Monday, November 1, 2010

Review from the Archives - The Terrordactyls

I haven't listened to his album much in the since two or three years ago when I wrote this review. Perhaps I should for I remember it fondly.

Imagine if as a very young boy Da Vinci was given blunt-tipped scissors, construction paper, glitter, pipe cleaners and gobs of paste. The result would likely hint at the genius of things to come while basking in the simplicity and innocence of childhood. Such is the music of The Terrordactyls and their debut self-titled album.

Listening to this album gives you the impression of being allowed to join in with old friends as they sit around and play cherished songs from their past, not unlike listening to albums by Ed’s Redeeming Qualities. Hollow acoustic guitars, toy pianos, invigorating two part vocal harmonies and enchanting two part kazoo harmonies all come together to form instant childhood memories overflowing with joy and melancholy.

“Zombie Girl” finds them opining over “the awesomist girl in my school” with whistling, kazoos, and a smattering of French, making the brief two minute song sheer perfection of irony with English lyrics such as “You have no nose / But that’s okay / You can hide treasures / Inside your brain.” “Facelift” is another weird sad tale of a girl with no face, plus robots and Black & Decker power tools. Instantly appealing with amazing vocal harmonies and a brief electric guitar solo this song packs a massive punch in 1:34, similar to the kind of friendly yet twisted humor They Might Be Giants used to exhibit. You’ve never heard a better toy piano solo than in “Decoration Daniel” where impressive lyrics such as “He’ll decorate the zit / On your pretty face” and “You’re the magic in his marker” are backed with a breezy melody, simple strummed guitar, and crisp hand claps. The band duets with Kimya Dawson on “Devices”, a charming duet of rushed lyrics and kazoos, a song so sweet that when you hear “You and I are meant for each other” you believe it. Incidentally this song was included on the soundtrack for the indie hit Juno and it succinctly captures the relationship of the two young leads. While nearly all of the fourteen songs are memorable, one final zinger is “Fall” where a sugary melody is offset by lyrics such as “Shoot me in the face / I’ll shoot you in the face / See which one of us / Can shoot the other in the most accurate place.” It gets more macabre from there but it’s such a happy, silly song that you can’t help singing along.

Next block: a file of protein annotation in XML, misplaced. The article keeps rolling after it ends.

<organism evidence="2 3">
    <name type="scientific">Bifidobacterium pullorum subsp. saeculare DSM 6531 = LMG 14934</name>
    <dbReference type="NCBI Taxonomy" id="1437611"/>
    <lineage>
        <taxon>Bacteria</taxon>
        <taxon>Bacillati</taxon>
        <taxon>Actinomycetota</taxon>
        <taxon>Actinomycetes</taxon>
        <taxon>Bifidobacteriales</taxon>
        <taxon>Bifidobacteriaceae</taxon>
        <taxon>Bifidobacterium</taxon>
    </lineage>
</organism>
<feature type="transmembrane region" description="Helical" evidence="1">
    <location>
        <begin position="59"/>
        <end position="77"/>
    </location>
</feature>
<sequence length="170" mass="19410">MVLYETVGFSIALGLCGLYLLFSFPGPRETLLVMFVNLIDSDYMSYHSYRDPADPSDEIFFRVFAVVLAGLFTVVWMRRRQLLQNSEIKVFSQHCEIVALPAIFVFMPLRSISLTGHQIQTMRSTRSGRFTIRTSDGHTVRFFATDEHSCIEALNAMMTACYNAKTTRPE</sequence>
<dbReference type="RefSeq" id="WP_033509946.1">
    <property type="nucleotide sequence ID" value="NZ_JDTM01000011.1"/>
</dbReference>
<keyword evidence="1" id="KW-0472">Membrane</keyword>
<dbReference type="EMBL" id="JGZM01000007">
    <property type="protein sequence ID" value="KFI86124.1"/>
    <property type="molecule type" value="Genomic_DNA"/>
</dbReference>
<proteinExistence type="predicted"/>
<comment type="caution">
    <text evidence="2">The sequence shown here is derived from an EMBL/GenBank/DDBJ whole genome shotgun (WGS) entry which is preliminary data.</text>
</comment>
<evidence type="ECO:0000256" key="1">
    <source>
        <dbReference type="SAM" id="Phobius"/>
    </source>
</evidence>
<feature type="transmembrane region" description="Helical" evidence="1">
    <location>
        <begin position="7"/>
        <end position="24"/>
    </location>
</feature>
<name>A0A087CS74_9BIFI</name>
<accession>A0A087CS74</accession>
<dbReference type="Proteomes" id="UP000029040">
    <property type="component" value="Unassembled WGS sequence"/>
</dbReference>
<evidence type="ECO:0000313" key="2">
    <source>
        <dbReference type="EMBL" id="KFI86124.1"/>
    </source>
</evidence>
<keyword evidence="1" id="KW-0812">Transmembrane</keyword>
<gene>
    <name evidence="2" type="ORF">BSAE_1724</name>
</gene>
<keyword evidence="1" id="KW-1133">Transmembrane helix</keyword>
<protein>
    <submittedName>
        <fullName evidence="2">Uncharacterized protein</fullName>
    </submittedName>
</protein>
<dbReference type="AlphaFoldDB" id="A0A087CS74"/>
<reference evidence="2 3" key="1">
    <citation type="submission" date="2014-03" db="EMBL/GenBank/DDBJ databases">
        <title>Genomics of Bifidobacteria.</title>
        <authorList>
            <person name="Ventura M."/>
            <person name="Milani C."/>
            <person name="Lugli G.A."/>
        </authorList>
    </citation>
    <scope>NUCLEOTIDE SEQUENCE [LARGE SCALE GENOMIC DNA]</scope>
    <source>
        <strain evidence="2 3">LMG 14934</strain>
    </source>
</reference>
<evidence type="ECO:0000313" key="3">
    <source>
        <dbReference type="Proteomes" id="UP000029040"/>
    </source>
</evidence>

A cousin to bands like Danielson Famile, the focus is on songwriting and feel instead of studio perfection. The Terrordactyls sounds like it was recorded in a bedroom and this intimacy and lo-fi nature is part of its appeal. The Nuevo-folksy songs are filled with clever wordplay and the giddy feeling of summer vacation. Rediscover a new old friend.

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